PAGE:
Kaid Benfield Archive


Enlivening dead city spaces with street art

Kaid Benfield

Posted September 13, 2013 at 2:00PM

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  Marilyn overlooks a busy DC intersection (photo by: Shreyas Ravishankar, creative commons)

I pretty much love street art, when it’s not too gritty or too pretentious.  Art is a terrific way to bring a bit of life to blank walls and otherwise dead spaces, as well as to add flavor to nicer places.  Public art is not perfect as a solution to neighborhood design issues – urbanist purists will tell you about a dozen reasons why – but it helps, sometimes a lot.

I can’t imagine Woodley Park in DC without the now-iconic mural of Marilyn Monroe overlooking the intersection of Connecticut Avenue and Calvert Street.

  Santa Monica, CA (photo c2013 FK Benfield)

Street art can also evoke earlier times, as with this mural of dancers along what would otherwise be a blank wall in Santa Monica . . .

  mural in Oakland's Fruitvale district (photo by Rich Lem, creative commons)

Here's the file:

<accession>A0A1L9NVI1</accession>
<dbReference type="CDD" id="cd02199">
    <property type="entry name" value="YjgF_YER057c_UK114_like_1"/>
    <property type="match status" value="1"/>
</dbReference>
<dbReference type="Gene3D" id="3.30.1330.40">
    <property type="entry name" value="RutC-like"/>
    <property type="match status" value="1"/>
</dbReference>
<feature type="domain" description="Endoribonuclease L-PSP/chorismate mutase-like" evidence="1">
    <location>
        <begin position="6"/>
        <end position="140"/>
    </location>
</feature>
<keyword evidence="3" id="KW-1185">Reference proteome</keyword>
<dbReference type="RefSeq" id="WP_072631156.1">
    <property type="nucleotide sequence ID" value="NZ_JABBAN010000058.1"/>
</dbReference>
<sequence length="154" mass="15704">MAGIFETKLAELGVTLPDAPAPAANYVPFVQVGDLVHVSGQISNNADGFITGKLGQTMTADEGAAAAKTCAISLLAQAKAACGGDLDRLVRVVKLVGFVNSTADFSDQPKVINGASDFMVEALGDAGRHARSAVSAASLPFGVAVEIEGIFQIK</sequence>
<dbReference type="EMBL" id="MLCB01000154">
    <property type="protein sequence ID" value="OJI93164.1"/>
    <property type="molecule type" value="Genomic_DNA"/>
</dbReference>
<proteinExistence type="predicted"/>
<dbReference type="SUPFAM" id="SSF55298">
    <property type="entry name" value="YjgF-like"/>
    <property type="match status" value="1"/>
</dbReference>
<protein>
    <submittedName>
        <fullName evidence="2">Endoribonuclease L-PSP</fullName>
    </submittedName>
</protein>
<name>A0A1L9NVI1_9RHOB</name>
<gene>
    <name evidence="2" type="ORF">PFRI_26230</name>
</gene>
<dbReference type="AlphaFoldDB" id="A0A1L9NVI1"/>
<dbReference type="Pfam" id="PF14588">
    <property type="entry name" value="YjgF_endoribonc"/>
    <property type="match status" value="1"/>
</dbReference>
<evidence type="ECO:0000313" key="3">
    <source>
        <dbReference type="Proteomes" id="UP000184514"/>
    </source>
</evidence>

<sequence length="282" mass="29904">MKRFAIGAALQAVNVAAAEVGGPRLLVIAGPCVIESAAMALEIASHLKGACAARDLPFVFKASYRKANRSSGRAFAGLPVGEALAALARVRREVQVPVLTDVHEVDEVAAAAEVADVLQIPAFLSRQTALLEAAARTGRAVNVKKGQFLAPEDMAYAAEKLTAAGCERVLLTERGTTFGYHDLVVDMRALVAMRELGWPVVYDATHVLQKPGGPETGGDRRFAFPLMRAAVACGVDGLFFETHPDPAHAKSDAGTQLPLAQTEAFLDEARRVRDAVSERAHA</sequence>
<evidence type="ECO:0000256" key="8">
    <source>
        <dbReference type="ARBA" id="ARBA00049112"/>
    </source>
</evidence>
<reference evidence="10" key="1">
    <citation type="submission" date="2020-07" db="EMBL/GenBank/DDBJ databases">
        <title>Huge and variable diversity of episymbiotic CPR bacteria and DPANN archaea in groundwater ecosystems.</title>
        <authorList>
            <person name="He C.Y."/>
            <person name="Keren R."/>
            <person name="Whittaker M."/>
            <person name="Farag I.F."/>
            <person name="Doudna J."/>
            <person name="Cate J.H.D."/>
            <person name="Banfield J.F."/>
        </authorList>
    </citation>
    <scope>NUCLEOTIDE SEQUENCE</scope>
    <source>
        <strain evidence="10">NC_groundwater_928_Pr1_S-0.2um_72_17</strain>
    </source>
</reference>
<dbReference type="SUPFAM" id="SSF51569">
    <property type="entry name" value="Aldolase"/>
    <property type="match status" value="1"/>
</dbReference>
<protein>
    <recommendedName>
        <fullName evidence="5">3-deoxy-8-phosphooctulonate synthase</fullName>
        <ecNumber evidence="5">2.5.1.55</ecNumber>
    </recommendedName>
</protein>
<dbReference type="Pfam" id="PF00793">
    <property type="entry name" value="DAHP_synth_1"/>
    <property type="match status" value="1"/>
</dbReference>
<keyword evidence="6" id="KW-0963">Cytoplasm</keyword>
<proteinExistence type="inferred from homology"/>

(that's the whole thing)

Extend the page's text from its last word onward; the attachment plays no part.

Or it can present history more explicitly, as with the mural of North American indigenous society in the Fruitvale neighborhood of Oakland.

  Elmhurst Park, Boston, MA (photo c2012 FK Benfield)

In Boston, a sign made by kids in the Codman Square district’s Elmhurst Park demonstrates the community’s interest in reducing crime.

                 outdoor exhibit presented by the National Museum of Women in the Arts, Washington (photo c2010 FK Benfield)

And sometimes a colorful sculpture can bring a bit of humor and playfulness to a downtown office district in DC, where the office workers are always Very Serious About Very Important Things.  (The building in the background housed NRDC’s Washington office when I took the photo.)

  selection from memolition's "best examples of street art in 2012" (courtesy of memolition)

If perhaps you’re feeling a bit too serious or mentally confined, check out “The best examples of street art in 2012 (48 Pictures)” (sample just above), curated by the web site memolition.  Some are pretty amazing.

Thanks to Meera Collier-Mitchell for pointing me to memolition’s collection.

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